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White House to change the way vaccines are distributed in states, while Biden sets new targets for inoculation



WASHINGTON – The federal government plans to change the way vaccines are distributed among the states by allowing some governors to reduce the doses they do not need or want, as President Joe Biden insists on receiving at least one dose of Covid. vaccine of 70 percent of adults by July 4.

Administration officials told governors on Tuesday that if a country did not want its full distribution, the vaccines would enter a pool and be redeployed to other states in need of additional doses, a senior administration official said. For weeks, some states, such as West Virginia, have reported unused doses as demand weakens, while others, such as Michigan, want more.

“This is really just an indication that we are in a different phase now, then we were even a few weeks ago in terms of access to supplies and we want to ensure that we release unused and unordered doses,”

; White House spokeswoman Jen Psaki said on Tuesday. .

The move comes as Biden also aims to have 160 million Americans vaccinated with both doses by Independence Day, a senior administration official said. Currently, 56 percent of adults have fired at least one shot and 105 million have been fully vaccinated, the official said. To reach this remaining group, Biden said the federal government would make the vaccine easier to access by encouraging companies to offer incentives for people to get the shot and stepping up a message campaign for those who care about safety.

“Now we’re going to have to bring the vaccine to people who are less impatient,” Biden said. “So we also know that there are millions of Americans who just need a little encouragement to make the shot.”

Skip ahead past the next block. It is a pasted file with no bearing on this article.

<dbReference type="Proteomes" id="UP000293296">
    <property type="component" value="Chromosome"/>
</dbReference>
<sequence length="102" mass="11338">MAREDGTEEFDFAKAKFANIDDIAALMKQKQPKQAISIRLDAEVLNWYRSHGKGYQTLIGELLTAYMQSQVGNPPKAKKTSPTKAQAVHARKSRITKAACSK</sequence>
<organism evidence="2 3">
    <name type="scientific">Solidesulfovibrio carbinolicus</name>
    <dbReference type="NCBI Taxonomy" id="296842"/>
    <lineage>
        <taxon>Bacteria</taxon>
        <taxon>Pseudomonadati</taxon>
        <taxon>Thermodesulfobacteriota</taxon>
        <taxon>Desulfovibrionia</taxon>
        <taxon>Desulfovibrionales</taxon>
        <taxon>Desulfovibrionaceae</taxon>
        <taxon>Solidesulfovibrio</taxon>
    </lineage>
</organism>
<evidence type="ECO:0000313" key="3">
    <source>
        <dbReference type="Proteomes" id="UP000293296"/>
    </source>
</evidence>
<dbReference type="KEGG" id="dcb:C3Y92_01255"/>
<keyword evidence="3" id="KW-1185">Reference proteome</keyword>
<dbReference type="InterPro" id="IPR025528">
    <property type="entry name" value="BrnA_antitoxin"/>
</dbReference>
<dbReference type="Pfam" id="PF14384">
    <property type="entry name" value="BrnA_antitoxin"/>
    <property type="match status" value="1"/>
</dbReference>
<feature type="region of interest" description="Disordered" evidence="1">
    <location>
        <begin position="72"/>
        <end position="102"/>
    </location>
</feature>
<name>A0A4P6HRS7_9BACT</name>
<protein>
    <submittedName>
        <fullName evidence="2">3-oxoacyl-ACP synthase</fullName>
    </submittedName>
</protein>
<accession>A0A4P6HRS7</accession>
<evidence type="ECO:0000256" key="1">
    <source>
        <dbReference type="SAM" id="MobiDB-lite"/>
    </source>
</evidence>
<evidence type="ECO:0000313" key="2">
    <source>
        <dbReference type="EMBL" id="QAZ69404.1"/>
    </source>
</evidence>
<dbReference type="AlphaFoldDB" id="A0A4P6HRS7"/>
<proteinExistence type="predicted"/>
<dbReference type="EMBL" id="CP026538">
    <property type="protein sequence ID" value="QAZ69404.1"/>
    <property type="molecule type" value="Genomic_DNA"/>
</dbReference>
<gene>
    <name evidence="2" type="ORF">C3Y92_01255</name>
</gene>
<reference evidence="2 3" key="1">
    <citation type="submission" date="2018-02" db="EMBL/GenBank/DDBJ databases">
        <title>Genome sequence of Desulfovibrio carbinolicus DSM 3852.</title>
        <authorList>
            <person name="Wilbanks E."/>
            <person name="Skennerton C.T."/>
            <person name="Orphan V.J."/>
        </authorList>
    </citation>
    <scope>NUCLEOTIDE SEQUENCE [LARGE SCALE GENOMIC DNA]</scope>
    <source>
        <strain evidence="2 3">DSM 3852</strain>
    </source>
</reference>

To achieve these goals, the United States plans to administer an additional 100 million doses over the next 60 days, which significantly slows the pace of vaccinations compared to the last 100 days.

Biden outlined several new steps the administration is taking to try to reach those who have not yet been vaccinated, including using $ 860 million from the Covid-19 relief bill passed in March to help fund health care. rural clinics and hospitals and $ 250 million to fund community organizations to help train and distribute vaccines.

Among the harder-to-reach groups targeted by the administration are rural communities with predominantly rural states, such as Mississippi, Utah and Alabama, which have some of the lowest vaccination rates in the country. To make it easier for Americans in rural communities to access the vaccine, the administration will send doses directly to thousands of health clinics in those areas.

The United States will also require all retail pharmacies that receive doses of vaccines from the federal government to offer non-appointment vaccinations, and encourage states to do the same on their websites. The Federal Emergency Management Agency will increasingly send mobile vaccination units and create small, temporary vaccination sites to reach hard-to-reach groups.

“I think at the end of the day, most people will be convinced that failing to get the vaccine could cause other people to get sick and eventually die,” Biden said.

If the Food and Drug Administration allows the Pfizer vaccine to be used in 12- to 15-year-olds, a decision that can be expected in the coming days, the federal government plans to immediately send doses to pediatricians and family physicians and make them available to 20,000 seats for this age group.

A senior administration official said the 70 percent estimate did not necessarily mean that the United States had reached herd immunity, as public health officials did not know the exact level at which this would be achieved. But this will allow additional restrictions to be removed and life to return to normal.

“The more you vaccinate people, the more you can lift some of the public health restrictions,” said a senior administration official. If the United States is able to achieve the 70 percent goal, “we can do what we all want, namely continue and gradually lift the restrictions so that we can return to our normal lives.”


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